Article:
We looked at three or four different options, and ultimately we came to the conclusion that most of the available backup options out there, while capable of doing what we wanted to do, didn't provide a full, single-vendor solution. You had to buy this product or service from one company, and then you had to add on cloud storage from another, and so on and so forth. What we were really looking for was an end-to-end single solution that could be managed through a single vendor.

We looked at a number of other solutions. HexaGrid was one. We did look at Veeam as a separate product, because they do sell themselves separately. We looked at IBM's backup solutions, and we looked at Hewlett-Packard's backup solutions, too. We even looked at EMC's backup solutions. But, again, none of them really fit the model that I wanted, which was an end-to-end, transparent, one-vendor solution. Maybe that's changed now, but at the time they didn't offer that option. They would tell you, "You have to go get this service or that service, and we can set it up, or we can help you set it up. But you would have to do Business-Google, for example, or Amazon, to store your stuff in the cloud."

So we decided to start looking at different solutions, BRaaS solutions, and KeyInfo came popping up. It's been an extremely good relationship, and a very rewarding shift for us.

What other advice do I have?

After 40 years, I think I probably have an opinion now. I would say there are three things.

The first thing is, don't be locked in into traditional thinking. That's number one. Don't get put into that box where you're thinking about the old backup robots or local disk drives with Symantec, or whatever your products are. Don't be stuck with the concept of, "Well, we have to co-locate our data outside of our facility in order to keep it ours and protect it." So, number one, don't get locked into traditional solutions.

Number two, don't be afraid to negotiate for guarantees of performance, with penalties if the company doesn't perform. You can walk away from any solution. You don't have to marry it. But this is the time that you build in your guarantees if you have doubts and concerns. You do it up front.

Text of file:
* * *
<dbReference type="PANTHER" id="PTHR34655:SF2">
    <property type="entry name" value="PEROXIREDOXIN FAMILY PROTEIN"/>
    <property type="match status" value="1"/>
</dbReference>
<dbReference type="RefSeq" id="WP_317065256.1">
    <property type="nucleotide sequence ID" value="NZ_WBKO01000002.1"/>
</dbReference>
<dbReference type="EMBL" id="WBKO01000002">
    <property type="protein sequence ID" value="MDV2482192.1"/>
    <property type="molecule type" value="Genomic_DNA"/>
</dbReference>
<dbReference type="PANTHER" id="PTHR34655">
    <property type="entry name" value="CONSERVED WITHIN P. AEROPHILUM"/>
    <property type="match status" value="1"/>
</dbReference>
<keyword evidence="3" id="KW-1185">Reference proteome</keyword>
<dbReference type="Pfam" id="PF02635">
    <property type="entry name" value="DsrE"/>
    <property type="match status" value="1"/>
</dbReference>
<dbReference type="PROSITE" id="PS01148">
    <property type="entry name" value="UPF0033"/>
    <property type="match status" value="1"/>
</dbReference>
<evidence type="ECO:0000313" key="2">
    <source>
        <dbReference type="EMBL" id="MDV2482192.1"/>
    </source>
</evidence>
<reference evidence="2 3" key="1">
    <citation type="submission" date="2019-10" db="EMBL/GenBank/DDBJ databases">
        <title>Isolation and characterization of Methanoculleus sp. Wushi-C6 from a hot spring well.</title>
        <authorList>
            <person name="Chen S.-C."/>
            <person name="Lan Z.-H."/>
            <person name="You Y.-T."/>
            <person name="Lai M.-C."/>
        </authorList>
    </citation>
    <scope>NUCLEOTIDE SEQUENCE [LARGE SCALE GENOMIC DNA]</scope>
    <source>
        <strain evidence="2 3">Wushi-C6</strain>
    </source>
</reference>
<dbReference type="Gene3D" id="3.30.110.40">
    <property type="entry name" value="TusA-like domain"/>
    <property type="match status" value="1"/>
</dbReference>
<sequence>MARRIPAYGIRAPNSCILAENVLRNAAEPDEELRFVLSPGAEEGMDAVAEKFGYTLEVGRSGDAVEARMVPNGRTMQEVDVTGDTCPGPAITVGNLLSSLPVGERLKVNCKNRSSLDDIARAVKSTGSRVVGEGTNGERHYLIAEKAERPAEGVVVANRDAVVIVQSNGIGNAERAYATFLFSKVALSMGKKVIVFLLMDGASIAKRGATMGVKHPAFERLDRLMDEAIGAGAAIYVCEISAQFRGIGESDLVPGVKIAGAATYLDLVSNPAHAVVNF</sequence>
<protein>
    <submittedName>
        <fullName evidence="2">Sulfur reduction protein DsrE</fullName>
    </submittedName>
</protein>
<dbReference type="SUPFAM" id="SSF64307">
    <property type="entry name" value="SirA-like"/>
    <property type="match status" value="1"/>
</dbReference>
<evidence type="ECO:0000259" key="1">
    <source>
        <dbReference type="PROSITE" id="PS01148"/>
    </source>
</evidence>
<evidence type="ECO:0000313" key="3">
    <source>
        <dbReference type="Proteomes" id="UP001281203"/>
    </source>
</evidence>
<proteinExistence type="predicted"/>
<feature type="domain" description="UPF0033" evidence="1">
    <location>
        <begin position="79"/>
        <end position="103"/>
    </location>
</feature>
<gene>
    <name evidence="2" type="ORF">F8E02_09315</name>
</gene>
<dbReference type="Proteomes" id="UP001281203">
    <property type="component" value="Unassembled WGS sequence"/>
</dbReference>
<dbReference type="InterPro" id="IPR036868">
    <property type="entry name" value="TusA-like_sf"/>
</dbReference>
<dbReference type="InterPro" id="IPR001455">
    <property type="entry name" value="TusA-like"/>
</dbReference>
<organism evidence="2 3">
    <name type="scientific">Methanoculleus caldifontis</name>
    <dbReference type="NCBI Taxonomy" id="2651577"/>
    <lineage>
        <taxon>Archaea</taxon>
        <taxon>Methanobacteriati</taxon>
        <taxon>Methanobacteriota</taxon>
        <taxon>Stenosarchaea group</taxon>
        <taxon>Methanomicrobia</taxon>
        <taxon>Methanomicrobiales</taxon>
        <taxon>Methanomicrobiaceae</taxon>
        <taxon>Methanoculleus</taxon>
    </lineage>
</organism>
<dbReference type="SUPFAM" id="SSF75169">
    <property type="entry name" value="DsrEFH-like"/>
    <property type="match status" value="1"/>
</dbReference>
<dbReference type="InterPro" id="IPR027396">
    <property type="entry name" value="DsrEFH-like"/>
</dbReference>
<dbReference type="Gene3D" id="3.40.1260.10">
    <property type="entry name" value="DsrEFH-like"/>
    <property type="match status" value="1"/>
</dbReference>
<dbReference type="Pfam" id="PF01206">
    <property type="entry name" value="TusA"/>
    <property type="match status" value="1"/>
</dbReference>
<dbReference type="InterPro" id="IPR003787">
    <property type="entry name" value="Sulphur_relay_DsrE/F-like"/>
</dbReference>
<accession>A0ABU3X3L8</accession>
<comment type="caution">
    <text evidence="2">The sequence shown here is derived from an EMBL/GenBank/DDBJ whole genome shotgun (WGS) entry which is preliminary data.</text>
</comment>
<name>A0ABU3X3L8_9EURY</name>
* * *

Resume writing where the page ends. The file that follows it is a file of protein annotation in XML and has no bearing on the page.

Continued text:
The third thing - probably the most important thing - is, make sure that your infrastructure team is involved in the process from the start. Don't cherry pick one or two people and have them review products and then go based on their recommendation. Engage as many of the people who are actually going to live with the product or the solution as possible, from the start, for evaluating and considering what you're doing, because they're the ones who have to live with the outcome.

I have absolutely no complaints about it, and it performed exactly as advertised, and has continued to do so in an extremely reliable manner. My comment to you or to anybody reading this is: We don't think about our backups anymore. They're that reliable. We aren't worried about them. We are checking them first thing in the morning when we come in. We get reports and we get indicators and we do check it occasionally, but it's not the first thing on the agenda when the first person comes in the morning, "Did the backups go off last night?"

Disclosure: I am a real user, and this review is based on my own experience and opinions.